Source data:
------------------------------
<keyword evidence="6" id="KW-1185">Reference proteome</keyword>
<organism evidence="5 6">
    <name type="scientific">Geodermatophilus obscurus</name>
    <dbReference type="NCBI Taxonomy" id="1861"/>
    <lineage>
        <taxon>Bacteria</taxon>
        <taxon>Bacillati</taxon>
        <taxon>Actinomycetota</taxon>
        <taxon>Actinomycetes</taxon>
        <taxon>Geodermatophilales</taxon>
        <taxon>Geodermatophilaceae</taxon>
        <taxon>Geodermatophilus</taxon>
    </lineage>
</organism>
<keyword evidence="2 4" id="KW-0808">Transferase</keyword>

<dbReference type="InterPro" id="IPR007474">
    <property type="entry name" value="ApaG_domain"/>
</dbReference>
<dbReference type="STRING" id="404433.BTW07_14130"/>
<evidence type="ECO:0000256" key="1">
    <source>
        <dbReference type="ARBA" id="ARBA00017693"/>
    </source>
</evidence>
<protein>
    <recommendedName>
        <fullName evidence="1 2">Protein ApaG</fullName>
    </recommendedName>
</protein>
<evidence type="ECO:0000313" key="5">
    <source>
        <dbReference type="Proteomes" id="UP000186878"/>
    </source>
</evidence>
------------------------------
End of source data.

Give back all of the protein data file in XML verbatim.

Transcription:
<keyword evidence="6" id="KW-1185">Reference proteome</keyword>
<organism evidence="5 6">
    <name type="scientific">Geodermatophilus obscurus</name>
    <dbReference type="NCBI Taxonomy" id="1861"/>
    <lineage>
        <taxon>Bacteria</taxon>
        <taxon>Bacillati</taxon>
        <taxon>Actinomycetota</taxon>
        <taxon>Actinomycetes</taxon>
        <taxon>Geodermatophilales</taxon>
        <taxon>Geodermatophilaceae</taxon>
        <taxon>Geodermatophilus</taxon>
    </lineage>
</organism>
<keyword evidence="2 4" id="KW-0808">Transferase</keyword>

<dbReference type="InterPro" id="IPR007474">
    <property type="entry name" value="ApaG_domain"/>
</dbReference>
<dbReference type="STRING" id="404433.BTW07_14130"/>
<evidence type="ECO:0000256" key="1">
    <source>
        <dbReference type="ARBA" id="ARBA00017693"/>
    </source>
</evidence>
<protein>
    <recommendedName>
        <fullName evidence="1 2">Protein ApaG</fullName>
    </recommendedName>
</protein>
<evidence type="ECO:0000313" key="5">
    <source>
        <dbReference type="Proteomes" id="UP000186878"/>
    </source>
</evidence>